Monday, 2 May 2016
High Speed Rail Planning Authority Bill 2016; Second Reading
That this bill be now read a second time.
Inspirational author Helen Keller, the first sight-impaired person to earn a university degree, once made a critical observation about vision.
The only thing worse than being blind is having sight but no vision.
The proposed high-speed rail link between Brisbane and Melbourne via Sydney and Canberra is a project that requires vision.
It is big—more than 1,700 kilometres long.
It is challenging—it will involve the construction of tens of kilometres of tunnels.
Making a project of this scale a reality requires vision.
We must imagine a better future and take actions to create that future.
We have done the research.
We know that the project is viable.
What this parliament needs to do is commit to the next step required to make it a reality—the creation of an authority to advance detailed planning and work with other jurisdictions and begin to acquire the corridor before it is built out by urban sprawl.
That is the thinking behind this bill.
A long road
This is the third time this bill has come before us.
I first introduced it in December 2013 as the first private member's bill before the parliament this term.
However, a lack of political will from the government meant the bill lapsed, requiring me to reintroduce it in October last year.
But once again, this bill lapsed last month when the government prorogued the parliament in extraordinary circumstances and then reconvened it for a special fresh sitting staged to allow it to contrive reasons for the double dissolution of the parliament.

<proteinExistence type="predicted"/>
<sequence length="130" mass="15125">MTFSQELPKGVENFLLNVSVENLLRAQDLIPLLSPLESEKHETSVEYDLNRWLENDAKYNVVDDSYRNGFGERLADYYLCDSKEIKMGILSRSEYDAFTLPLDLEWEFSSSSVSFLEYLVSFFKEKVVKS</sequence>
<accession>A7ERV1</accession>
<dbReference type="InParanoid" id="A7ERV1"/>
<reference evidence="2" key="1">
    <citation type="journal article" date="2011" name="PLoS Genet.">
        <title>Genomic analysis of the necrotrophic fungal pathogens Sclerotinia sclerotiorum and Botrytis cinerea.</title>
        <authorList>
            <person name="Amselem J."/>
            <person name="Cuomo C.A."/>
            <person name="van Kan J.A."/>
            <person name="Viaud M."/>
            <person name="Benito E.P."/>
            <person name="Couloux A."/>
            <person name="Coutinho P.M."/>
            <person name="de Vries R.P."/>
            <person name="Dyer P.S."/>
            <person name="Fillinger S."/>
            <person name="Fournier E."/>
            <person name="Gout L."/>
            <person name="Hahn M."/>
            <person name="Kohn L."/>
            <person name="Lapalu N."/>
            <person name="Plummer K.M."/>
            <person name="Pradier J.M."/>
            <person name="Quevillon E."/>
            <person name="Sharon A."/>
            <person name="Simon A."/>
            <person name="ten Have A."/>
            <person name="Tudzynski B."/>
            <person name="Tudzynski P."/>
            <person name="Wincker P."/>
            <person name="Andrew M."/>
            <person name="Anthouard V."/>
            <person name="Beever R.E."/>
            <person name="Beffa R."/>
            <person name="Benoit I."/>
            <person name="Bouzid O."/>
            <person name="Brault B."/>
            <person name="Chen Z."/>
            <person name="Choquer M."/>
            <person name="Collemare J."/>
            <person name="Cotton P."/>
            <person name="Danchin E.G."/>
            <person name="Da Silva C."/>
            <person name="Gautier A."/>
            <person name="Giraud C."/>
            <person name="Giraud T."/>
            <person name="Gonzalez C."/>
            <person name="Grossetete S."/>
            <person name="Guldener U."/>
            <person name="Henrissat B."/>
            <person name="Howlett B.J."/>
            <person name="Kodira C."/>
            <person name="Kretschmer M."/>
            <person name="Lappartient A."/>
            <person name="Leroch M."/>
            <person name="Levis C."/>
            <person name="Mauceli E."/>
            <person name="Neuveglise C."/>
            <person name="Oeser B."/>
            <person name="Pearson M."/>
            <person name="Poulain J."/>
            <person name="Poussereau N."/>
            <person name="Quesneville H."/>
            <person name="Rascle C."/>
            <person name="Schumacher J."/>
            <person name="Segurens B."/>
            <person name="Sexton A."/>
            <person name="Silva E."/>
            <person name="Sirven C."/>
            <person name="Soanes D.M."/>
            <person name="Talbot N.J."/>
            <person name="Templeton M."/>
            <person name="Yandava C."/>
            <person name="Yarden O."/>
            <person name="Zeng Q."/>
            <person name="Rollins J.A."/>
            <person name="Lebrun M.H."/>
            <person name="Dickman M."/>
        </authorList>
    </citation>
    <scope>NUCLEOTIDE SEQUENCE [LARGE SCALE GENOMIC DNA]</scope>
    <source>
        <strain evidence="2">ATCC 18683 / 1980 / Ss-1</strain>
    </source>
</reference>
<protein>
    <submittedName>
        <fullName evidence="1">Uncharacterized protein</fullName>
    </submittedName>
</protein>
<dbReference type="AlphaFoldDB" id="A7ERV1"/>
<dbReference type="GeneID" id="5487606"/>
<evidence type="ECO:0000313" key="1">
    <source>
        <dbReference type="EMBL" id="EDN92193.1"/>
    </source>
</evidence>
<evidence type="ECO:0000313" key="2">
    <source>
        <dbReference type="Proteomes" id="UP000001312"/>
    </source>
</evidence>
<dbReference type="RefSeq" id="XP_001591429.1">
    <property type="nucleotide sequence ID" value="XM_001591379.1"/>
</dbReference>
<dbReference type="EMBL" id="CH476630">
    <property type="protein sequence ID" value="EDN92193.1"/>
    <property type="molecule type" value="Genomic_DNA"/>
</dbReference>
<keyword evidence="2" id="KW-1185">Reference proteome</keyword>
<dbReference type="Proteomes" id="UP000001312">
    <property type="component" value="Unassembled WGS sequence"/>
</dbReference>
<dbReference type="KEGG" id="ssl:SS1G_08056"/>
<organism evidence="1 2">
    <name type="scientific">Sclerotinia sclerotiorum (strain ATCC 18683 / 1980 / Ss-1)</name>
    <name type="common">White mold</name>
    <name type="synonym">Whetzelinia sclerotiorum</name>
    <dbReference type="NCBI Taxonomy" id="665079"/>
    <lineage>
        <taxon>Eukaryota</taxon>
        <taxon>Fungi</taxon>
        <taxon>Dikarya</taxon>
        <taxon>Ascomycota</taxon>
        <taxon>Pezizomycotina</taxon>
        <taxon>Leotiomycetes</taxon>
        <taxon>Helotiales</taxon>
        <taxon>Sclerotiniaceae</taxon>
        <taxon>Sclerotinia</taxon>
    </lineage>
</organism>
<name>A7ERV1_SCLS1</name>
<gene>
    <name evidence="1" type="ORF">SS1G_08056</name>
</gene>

So I reintroduced this bill on 19 April.
We could have debated it back then. Indeed, at one stage it was literally the only piece of legislation that was before the House of Representatives.
Yet this government showed no vision, despite the fact that people like former trade minister Andrew Robb, have come out as strong supporters of high-speed rail.
Mr Robb has stated that he could produce the names of international companies that had told him they could deliver the project in full.
Last month someone in the government floated the idea in a national newspaper that the entire project could be delivered using value capture.
This, I do not think, is realistic.
Any politician who tells you that they can fund an entire rail line using value capture is pulling your leg.
And like most of the government’s thought bubbles, the idea collapsed within hours when the parliamentary secretary for cities ruled out support for the project.
This is indeed a shame.
It is another lost opportunity from a government that had a plan to win government but no plan to govern.